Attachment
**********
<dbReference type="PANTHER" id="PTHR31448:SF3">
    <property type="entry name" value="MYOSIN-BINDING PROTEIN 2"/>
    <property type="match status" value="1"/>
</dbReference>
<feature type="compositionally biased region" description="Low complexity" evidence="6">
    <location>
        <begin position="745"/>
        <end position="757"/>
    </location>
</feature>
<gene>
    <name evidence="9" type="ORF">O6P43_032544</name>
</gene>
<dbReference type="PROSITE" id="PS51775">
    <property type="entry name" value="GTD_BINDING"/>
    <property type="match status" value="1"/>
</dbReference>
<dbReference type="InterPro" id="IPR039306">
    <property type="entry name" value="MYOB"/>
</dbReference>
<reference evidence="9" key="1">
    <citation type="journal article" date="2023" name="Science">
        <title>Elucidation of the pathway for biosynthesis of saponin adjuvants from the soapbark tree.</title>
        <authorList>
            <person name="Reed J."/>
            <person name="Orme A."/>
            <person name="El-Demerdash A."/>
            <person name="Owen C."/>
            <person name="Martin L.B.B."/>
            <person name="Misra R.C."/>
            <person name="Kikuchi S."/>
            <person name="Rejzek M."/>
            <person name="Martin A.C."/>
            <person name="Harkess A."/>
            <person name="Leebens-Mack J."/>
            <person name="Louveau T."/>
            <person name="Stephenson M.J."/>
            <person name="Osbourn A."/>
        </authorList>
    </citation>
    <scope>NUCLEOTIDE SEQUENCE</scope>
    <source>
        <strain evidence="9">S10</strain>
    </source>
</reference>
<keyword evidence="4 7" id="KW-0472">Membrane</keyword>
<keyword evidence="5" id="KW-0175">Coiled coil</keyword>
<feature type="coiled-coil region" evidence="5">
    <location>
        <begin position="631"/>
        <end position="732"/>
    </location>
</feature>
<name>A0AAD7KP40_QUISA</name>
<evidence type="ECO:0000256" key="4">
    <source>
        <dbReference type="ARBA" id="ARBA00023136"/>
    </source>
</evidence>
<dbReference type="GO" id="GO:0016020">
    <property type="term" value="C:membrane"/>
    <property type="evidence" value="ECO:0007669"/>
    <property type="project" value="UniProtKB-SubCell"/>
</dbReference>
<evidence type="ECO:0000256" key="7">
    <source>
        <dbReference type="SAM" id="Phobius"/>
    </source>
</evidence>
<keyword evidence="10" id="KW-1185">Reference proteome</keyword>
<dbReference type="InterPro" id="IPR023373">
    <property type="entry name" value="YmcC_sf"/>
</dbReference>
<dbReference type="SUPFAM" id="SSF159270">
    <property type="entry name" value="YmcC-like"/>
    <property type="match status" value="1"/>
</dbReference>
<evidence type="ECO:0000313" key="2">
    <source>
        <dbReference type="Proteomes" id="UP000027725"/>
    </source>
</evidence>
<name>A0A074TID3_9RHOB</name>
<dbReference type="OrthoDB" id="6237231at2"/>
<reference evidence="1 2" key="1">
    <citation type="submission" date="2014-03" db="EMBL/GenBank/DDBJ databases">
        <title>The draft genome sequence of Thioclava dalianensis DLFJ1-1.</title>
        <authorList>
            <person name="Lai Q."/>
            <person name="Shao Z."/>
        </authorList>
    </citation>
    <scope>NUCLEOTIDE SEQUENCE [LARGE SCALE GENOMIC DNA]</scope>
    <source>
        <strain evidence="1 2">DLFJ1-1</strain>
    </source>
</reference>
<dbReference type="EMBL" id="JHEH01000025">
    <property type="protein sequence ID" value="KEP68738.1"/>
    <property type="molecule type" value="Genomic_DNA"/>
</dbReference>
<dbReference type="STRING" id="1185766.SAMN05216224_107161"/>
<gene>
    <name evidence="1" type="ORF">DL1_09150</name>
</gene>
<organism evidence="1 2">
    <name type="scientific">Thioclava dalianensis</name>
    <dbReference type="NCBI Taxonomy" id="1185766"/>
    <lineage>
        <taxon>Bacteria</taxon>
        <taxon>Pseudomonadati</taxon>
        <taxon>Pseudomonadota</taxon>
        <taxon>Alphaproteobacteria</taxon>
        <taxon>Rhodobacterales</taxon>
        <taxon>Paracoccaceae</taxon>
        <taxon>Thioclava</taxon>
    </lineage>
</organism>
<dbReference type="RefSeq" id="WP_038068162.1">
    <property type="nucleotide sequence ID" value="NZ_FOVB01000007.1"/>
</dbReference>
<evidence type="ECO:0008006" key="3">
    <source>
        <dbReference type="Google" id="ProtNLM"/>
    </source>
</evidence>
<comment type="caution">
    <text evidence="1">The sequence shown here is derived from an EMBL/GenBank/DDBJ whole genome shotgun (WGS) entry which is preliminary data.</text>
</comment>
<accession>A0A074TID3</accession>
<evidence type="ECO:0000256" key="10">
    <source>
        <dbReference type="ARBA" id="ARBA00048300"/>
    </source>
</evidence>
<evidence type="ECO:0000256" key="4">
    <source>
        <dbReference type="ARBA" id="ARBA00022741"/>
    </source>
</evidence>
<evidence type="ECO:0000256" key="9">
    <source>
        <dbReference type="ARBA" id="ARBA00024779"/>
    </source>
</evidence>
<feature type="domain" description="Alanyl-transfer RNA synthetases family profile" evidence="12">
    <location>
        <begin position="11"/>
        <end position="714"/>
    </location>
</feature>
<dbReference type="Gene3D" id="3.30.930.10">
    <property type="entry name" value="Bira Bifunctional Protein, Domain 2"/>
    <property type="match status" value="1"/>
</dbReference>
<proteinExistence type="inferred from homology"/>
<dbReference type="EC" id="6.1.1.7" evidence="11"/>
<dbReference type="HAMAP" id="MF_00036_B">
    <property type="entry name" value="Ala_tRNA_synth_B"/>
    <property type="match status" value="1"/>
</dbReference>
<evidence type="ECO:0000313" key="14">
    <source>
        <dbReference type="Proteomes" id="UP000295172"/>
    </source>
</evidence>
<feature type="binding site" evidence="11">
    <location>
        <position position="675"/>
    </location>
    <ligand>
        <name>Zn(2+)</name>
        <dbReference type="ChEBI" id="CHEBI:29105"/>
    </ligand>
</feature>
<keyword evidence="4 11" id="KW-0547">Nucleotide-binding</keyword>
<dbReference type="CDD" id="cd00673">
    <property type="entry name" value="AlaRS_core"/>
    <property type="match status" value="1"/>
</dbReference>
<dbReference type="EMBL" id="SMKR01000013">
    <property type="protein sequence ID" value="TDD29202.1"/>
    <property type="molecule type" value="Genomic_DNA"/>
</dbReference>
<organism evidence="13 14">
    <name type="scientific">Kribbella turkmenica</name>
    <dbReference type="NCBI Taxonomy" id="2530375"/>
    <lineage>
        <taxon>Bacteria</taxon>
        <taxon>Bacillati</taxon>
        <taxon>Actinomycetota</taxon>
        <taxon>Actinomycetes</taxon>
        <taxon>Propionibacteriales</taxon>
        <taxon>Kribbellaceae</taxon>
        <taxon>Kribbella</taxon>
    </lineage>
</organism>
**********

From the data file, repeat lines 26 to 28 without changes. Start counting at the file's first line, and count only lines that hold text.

            <person name="Orme A."/>
            <person name="El-Demerdash A."/>
            <person name="Owen C."/>